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Wagram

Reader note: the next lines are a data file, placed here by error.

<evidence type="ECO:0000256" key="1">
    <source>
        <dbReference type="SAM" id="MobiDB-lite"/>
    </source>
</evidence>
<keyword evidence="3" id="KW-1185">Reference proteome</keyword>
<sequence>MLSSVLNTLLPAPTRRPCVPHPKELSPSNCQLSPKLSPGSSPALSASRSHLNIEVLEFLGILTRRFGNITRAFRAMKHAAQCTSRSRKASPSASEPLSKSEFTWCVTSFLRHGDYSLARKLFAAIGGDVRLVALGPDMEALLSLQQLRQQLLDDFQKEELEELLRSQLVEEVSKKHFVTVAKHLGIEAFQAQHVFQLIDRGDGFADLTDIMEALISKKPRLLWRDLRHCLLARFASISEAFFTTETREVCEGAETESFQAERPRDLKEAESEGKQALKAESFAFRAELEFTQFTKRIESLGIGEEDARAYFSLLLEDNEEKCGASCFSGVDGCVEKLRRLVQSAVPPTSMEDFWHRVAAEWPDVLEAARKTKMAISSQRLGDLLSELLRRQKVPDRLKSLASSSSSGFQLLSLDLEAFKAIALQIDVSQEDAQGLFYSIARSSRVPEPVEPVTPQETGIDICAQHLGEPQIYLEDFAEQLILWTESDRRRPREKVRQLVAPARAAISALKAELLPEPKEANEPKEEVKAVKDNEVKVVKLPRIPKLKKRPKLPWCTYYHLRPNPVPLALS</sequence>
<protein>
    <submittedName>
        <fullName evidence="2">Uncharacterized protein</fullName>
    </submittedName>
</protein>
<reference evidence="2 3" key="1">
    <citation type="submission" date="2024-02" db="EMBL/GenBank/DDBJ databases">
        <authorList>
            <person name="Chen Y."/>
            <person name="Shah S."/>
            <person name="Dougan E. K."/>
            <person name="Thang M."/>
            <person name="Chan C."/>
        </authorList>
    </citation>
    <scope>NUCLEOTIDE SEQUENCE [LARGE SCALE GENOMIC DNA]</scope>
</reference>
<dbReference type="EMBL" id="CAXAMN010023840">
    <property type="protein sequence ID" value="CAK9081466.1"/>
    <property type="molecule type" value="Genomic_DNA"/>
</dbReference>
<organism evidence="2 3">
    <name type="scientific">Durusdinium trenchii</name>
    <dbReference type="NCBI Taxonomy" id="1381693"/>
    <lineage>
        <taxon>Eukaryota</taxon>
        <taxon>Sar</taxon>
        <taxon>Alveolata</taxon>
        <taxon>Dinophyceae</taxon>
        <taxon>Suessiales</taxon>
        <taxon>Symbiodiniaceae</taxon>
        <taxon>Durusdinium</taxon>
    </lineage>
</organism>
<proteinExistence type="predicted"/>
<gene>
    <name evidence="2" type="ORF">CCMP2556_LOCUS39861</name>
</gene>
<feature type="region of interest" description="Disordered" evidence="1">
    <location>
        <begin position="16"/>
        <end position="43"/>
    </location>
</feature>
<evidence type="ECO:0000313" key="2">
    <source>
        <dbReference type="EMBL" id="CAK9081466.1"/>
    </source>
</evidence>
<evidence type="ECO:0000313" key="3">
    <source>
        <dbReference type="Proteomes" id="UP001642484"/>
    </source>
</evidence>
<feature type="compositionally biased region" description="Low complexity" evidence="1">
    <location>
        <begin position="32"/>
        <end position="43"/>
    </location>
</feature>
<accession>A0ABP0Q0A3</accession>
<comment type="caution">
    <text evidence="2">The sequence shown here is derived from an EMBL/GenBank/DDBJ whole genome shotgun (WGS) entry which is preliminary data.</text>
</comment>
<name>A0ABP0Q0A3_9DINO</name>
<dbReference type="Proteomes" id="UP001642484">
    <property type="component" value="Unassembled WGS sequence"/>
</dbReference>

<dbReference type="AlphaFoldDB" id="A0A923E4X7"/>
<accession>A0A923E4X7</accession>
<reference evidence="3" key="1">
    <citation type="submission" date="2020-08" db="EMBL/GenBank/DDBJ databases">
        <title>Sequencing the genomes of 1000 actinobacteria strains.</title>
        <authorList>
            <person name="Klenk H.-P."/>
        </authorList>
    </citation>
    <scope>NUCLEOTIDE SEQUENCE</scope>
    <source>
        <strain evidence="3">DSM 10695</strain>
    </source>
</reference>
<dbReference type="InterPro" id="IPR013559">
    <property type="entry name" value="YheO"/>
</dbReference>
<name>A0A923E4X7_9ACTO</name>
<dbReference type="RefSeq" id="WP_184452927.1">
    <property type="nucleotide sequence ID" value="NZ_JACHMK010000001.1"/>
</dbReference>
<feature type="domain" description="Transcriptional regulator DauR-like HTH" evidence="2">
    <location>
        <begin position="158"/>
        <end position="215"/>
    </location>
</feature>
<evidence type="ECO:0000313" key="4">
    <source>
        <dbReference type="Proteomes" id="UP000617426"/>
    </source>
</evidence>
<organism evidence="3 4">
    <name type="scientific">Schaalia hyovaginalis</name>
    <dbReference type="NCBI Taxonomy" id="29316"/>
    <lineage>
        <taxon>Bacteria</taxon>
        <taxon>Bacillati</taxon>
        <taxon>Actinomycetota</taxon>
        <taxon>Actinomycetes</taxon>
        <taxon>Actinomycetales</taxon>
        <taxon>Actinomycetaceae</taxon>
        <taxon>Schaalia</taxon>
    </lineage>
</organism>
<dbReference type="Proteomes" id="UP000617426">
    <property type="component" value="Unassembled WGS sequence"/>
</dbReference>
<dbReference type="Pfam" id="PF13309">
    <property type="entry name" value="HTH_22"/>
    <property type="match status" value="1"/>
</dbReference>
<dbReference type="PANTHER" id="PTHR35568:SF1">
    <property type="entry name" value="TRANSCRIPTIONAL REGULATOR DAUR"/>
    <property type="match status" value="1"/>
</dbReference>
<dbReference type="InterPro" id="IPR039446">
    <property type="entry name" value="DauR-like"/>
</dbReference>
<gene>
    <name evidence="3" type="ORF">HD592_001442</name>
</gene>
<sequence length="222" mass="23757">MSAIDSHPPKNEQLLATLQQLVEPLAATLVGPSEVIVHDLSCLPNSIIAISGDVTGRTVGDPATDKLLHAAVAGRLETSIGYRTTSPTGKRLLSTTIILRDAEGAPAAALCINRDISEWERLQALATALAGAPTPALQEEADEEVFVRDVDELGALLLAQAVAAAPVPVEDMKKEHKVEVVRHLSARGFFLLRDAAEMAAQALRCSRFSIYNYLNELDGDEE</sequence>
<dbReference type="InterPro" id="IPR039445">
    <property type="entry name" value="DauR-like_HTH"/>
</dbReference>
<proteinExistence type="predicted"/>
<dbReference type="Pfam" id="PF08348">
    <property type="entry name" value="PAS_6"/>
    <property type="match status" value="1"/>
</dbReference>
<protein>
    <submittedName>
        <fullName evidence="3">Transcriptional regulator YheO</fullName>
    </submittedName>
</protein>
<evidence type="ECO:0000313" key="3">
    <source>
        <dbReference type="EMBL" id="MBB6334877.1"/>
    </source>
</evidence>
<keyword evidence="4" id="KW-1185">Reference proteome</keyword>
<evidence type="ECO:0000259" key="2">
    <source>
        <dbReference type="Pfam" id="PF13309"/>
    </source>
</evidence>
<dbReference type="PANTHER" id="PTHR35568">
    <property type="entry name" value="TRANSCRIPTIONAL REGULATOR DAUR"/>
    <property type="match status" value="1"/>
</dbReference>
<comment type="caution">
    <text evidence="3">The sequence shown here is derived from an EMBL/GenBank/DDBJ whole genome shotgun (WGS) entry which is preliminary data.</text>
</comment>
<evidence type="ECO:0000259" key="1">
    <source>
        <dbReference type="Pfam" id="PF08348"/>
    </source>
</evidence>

Wagram is a wine-growing region located in northeastern Austria on the banks of the Danube river and east from the famous regions of Wachau, Kamptal and Kremstal. The region was formerly known as Donauland and it is also home of the historic wine town Klosterneuburg. Wagram is known for the signature Grüner Veltliner grape as well as the local speciality the Roter Veltliner producing elegant and distinctive white wines, which are particularly age-worthy when yields are kept low. The region has a continental climate with warm breezes reaching from the warm Pannonian Plain, and to the east are tempered by cool Alpine influences from the north. The summers are hot and dry with big day and night temperature fluctuations helping to preserve the vital flavour profiles of the grapes. The dominant soil type is loess together with gravel and topsoil of sand and clay. The region is capable of producing wines with bright fruit, typical spiciness and unmistakably inviting texture. It is not only about the white wine there, but the red wines from Zweigelt and Pinot Noir also have exceptional quality as well as remarkable sweet wines. The region has the largest private wine estate Stift Klosterneuburg (Klosterneuburg Monastery) which is at the same time Federal College for Wine and Pomology - the first school of viticulture founded in 1860 in the world. The region offers great value and quality which needs to be popularised on an international level.

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